Lonestar, Cellcom Battle over 3-day Free Calls

Cellcom & Lonestar.jpg

What has been a long-standing rivalry between Liberia’s two biggest telecom operators has reached a new kind of ugly, with competitors trading names amid allegations. Lonestar Cell MTN accuses its arch-rival, Cellcom/Orange, of “criminal, unscrupulous business practice”, while Cellcom retorts, calling Lonestar a “cry baby”.

It all started over the weekend when Lonestar subscribers noticed that they were receiving promotional SMS messages from Cellcom’s own three-day free calls service. This, obviously startled many Lonestar subscribers, prompting the aggrieved operator to issue a public statement followed by a formal complaint.

Both companies use the *143# code to operate a three-day free calls service to subscribers within their respective networks.

Lonestar Cell MTN said in a release yesterday that Cellcom/Orange has been using its *143# service to send out messages to all Lonestar subscribers; an act the company says is “illegal” and undermines its own three days free calls service.

When asked how Cellcom gained access to Lonestar’s subscribers Zenu Miller, Lonestar/MTN’s corporate communication officer, said “Cellcom needs to tell the LTA and our subscribers how they got access to our subscribers’ numbers.”

Mr. Miller however explained that all cellular companies have interconnectivity channels that enable subscribers of each network to access other networks through voice and SMS services. “It is this interconnectivity channel that Cellcom is using to send messages to our subscribers,” he said. “They know that this is illegal and they are still doing it,” Miller said, reiterating a call for a thorough investigation from the LTA.

Cellcom appears ready for a fight. “Everybody knows that the Lonestar/MTN’s 3 days free calls program has always been nonexistent,” said Dr. Kimmie L. Weeks,corporate communications strategist for Cellcom/Orange, in an email response to Lonestar’s allegations. “Either they have offered it to only a few customers, they have cancelled it many times, or now they are blaming us for their failure to be able to support the program on their network.”

Louis Roberts, Lonestar’s deputy CEO, accused Cellcom of also deliberately congesting the three-day free calls service to prevent his company’s subscribers from accessing the promotion.

Mr. Roberts added that the move has also been causing a mobile traffic jam, preventing Lonestar subscribers from freely making calls and accessing other services. He said Cellcom is trying to project itself as the only company that operates a three days free calling service. He described Cellcom’s action as “criminal” and wants all Lonestar customers to ignore what he calls an unfriendly and dubious business practice.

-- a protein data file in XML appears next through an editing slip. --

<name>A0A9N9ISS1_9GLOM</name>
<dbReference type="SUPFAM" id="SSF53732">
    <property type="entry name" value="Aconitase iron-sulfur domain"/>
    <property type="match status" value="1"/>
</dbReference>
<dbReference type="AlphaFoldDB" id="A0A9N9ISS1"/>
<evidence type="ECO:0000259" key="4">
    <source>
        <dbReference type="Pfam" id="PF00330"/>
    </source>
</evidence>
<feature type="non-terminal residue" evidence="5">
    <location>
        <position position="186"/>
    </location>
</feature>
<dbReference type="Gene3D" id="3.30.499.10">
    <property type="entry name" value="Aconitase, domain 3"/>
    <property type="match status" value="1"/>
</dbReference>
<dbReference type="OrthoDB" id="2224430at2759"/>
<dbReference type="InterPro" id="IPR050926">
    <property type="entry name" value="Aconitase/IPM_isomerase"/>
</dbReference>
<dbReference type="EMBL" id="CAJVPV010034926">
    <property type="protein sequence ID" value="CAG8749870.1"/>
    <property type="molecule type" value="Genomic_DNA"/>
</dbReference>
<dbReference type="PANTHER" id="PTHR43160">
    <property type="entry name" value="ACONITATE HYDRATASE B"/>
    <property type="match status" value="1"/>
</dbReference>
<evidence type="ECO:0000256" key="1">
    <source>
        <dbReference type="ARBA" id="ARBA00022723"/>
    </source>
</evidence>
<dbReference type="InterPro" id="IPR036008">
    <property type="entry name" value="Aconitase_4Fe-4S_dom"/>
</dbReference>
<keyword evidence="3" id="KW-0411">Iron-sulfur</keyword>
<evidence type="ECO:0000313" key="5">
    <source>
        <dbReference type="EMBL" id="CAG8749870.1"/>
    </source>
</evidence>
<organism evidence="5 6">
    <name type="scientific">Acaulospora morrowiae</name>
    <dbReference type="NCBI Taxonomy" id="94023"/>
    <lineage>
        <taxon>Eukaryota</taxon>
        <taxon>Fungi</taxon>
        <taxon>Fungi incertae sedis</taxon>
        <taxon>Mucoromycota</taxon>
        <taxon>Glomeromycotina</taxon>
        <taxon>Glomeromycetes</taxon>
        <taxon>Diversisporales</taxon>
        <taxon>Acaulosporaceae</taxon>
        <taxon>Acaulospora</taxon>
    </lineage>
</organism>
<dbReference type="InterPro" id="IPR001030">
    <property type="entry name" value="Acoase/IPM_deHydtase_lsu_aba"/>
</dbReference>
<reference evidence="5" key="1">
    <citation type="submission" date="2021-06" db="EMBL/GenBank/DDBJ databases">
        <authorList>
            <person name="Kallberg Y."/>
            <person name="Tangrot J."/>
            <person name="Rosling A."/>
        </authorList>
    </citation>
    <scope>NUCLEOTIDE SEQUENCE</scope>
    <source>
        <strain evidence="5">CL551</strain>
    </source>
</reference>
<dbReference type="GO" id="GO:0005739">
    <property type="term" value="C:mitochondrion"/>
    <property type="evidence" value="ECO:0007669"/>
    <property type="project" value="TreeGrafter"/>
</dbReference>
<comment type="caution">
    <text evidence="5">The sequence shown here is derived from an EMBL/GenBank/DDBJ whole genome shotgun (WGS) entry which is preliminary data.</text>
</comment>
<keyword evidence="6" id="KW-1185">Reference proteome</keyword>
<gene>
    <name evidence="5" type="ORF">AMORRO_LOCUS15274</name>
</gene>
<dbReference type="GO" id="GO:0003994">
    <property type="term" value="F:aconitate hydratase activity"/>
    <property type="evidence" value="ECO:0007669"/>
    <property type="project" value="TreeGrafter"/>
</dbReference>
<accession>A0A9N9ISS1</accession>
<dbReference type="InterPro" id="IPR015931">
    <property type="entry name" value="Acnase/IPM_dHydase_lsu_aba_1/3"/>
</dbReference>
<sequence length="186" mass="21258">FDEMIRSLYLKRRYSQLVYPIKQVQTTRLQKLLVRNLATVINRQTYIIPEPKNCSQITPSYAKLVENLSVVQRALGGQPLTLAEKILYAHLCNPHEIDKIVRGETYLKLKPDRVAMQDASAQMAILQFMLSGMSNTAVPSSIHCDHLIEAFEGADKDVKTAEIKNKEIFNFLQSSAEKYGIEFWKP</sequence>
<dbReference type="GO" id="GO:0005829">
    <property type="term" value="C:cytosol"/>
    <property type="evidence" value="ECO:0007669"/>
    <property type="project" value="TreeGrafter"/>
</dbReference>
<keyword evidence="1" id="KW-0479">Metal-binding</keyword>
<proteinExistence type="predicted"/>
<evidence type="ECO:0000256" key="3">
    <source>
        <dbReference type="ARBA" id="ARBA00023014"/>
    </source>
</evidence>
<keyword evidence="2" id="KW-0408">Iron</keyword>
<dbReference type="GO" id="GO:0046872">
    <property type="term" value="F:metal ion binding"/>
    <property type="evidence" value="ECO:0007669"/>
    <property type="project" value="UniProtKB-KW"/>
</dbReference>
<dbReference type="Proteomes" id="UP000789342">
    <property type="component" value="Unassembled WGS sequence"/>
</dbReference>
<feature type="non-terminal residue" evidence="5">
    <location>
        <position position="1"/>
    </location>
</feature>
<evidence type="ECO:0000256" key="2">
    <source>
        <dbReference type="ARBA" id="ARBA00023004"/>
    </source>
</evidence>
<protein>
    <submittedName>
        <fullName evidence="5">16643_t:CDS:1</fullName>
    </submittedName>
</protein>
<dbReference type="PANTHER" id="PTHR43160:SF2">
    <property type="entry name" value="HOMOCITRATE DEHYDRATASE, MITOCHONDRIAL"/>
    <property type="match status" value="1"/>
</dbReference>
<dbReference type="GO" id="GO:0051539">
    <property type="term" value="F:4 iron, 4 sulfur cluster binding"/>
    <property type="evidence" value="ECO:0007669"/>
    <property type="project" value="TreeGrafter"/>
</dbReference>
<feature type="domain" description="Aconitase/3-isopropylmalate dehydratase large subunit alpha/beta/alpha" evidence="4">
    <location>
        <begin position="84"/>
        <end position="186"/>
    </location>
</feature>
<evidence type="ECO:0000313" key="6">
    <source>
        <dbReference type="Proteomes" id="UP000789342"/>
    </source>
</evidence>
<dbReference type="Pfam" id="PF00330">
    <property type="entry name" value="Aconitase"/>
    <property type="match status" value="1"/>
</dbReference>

Miller says Lonestar, being a law-abiding institution, submitted a formal complaint of the matter to the Liberia Telecommunications Authority yesterday, while pursuing other legal options.

“We want the LTA, as the regulator, to intervene into this matter and probe it accordingly. This is unacceptable,” Miller said.

“Lonestar is a big cry baby, bent on exploiting the Liberian people,” Weeks said. “They feel terrible that Cellcom as a company is offering low tariffs that is intended to provide savings for the Liberian people while they (Lonestar/MTN) want to continue to raise prices. We as a company have decided that we will not be a GSM network that exploits the Liberian people, that’s why we continue to offer low rates and Lonestar/MTN is simply mad because they want to continue to exploit Liberians while Cellcom does not accept or agree to that.” Weeks called the press release issued by Lonestar Cell MTN “a last ditch effort to smear Cellcom’s successful 3 days free calls program when Lonestar has failed miserably to provide a similar service.”

History, strings attached?

Lonestar goes further to suggest some level of political motivation behind Cellcom’s alleged action.

“The political leader of the All Liberian Party (ALP), Benoni Urey, is the chairman of the board of Lonestar Cell MTN and it is not clear whether the action of Cellcom/Orange is intended to deliberately and maliciously portray him in a negative way,” the Lonestar press release noted.

“Cellcom/Orange has deep linkage with the Liberia Shipping & Corporate Registry, LISCR headed by Mr. Yoram Cohen and it remains to be seen whether he played any part in this,” the release added.

Cellcom responds: “Lonestar has since its inception in Liberia set an agenda to charge the Liberian people high and unacceptable rates. When they first came to Liberia, they were charging people as high as US$65 for SIM cards and credits. We broke that price hike by significantly reducing the cost of sim cards to $1 and scratch cards to US$5. We are continuing to drive toward lower rates in the interest of Liberian people and that has Lonestar/MTN frustrated.”

Meanwhile, Roberts says this is not the first time that Lonestar Cell MTN has complained about unfair business practice by Cellcom. Few months ago, he recalled, Lonestar raised alarm over Cellcom’s decision to abuse the three days free calls service by adjusting its promotion to five days.

“This was how the LTA, as the regulator, intervened and compelled Cellcom to return to the traditional and original three days free calls service,” Roberts noted.


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